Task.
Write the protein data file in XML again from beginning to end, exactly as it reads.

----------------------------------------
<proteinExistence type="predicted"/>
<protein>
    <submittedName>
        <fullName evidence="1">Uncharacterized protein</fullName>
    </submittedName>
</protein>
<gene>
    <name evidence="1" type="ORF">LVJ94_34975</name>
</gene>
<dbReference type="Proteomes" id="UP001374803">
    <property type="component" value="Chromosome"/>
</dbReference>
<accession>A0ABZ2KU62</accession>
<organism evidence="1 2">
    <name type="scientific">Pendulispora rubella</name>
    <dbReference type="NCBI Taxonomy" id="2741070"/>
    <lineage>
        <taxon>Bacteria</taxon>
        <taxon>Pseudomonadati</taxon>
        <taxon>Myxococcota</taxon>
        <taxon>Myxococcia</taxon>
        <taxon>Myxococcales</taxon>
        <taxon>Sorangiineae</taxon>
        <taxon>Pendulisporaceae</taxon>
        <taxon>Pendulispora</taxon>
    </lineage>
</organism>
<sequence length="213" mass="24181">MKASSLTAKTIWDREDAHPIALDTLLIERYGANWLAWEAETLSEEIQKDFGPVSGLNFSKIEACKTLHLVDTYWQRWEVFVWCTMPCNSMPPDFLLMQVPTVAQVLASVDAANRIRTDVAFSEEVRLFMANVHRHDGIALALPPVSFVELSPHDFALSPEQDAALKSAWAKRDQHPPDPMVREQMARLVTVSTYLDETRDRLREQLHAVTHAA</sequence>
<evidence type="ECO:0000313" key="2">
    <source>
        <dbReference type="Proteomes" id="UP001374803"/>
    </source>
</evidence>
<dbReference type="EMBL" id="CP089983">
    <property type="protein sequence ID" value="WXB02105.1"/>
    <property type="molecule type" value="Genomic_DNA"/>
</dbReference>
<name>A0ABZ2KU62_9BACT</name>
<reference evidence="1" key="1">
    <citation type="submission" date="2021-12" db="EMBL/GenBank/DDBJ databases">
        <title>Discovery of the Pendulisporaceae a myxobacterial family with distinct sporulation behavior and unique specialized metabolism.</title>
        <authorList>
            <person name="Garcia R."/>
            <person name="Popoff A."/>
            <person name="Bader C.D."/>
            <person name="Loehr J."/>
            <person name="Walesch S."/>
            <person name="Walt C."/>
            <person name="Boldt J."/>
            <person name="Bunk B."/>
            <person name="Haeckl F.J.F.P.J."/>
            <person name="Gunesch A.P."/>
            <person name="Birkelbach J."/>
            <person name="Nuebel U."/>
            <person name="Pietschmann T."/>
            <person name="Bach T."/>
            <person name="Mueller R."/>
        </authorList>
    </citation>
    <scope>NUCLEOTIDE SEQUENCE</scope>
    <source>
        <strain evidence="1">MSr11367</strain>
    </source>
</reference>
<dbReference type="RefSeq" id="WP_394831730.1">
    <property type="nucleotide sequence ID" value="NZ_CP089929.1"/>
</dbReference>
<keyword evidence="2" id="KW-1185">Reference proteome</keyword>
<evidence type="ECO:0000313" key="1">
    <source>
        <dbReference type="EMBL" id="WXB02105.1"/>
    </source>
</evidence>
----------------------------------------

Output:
<proteinExistence type="predicted"/>
<protein>
    <submittedName>
        <fullName evidence="1">Uncharacterized protein</fullName>
    </submittedName>
</protein>
<gene>
    <name evidence="1" type="ORF">LVJ94_34975</name>
</gene>
<dbReference type="Proteomes" id="UP001374803">
    <property type="component" value="Chromosome"/>
</dbReference>
<accession>A0ABZ2KU62</accession>
<organism evidence="1 2">
    <name type="scientific">Pendulispora rubella</name>
    <dbReference type="NCBI Taxonomy" id="2741070"/>
    <lineage>
        <taxon>Bacteria</taxon>
        <taxon>Pseudomonadati</taxon>
        <taxon>Myxococcota</taxon>
        <taxon>Myxococcia</taxon>
        <taxon>Myxococcales</taxon>
        <taxon>Sorangiineae</taxon>
        <taxon>Pendulisporaceae</taxon>
        <taxon>Pendulispora</taxon>
    </lineage>
</organism>
<sequence length="213" mass="24181">MKASSLTAKTIWDREDAHPIALDTLLIERYGANWLAWEAETLSEEIQKDFGPVSGLNFSKIEACKTLHLVDTYWQRWEVFVWCTMPCNSMPPDFLLMQVPTVAQVLASVDAANRIRTDVAFSEEVRLFMANVHRHDGIALALPPVSFVELSPHDFALSPEQDAALKSAWAKRDQHPPDPMVREQMARLVTVSTYLDETRDRLREQLHAVTHAA</sequence>
<evidence type="ECO:0000313" key="2">
    <source>
        <dbReference type="Proteomes" id="UP001374803"/>
    </source>
</evidence>
<dbReference type="EMBL" id="CP089983">
    <property type="protein sequence ID" value="WXB02105.1"/>
    <property type="molecule type" value="Genomic_DNA"/>
</dbReference>
<name>A0ABZ2KU62_9BACT</name>
<reference evidence="1" key="1">
    <citation type="submission" date="2021-12" db="EMBL/GenBank/DDBJ databases">
        <title>Discovery of the Pendulisporaceae a myxobacterial family with distinct sporulation behavior and unique specialized metabolism.</title>
        <authorList>
            <person name="Garcia R."/>
            <person name="Popoff A."/>
            <person name="Bader C.D."/>
            <person name="Loehr J."/>
            <person name="Walesch S."/>
            <person name="Walt C."/>
            <person name="Boldt J."/>
            <person name="Bunk B."/>
            <person name="Haeckl F.J.F.P.J."/>
            <person name="Gunesch A.P."/>
            <person name="Birkelbach J."/>
            <person name="Nuebel U."/>
            <person name="Pietschmann T."/>
            <person name="Bach T."/>
            <person name="Mueller R."/>
        </authorList>
    </citation>
    <scope>NUCLEOTIDE SEQUENCE</scope>
    <source>
        <strain evidence="1">MSr11367</strain>
    </source>
</reference>
<dbReference type="RefSeq" id="WP_394831730.1">
    <property type="nucleotide sequence ID" value="NZ_CP089929.1"/>
</dbReference>
<keyword evidence="2" id="KW-1185">Reference proteome</keyword>
<evidence type="ECO:0000313" key="1">
    <source>
        <dbReference type="EMBL" id="WXB02105.1"/>
    </source>
</evidence>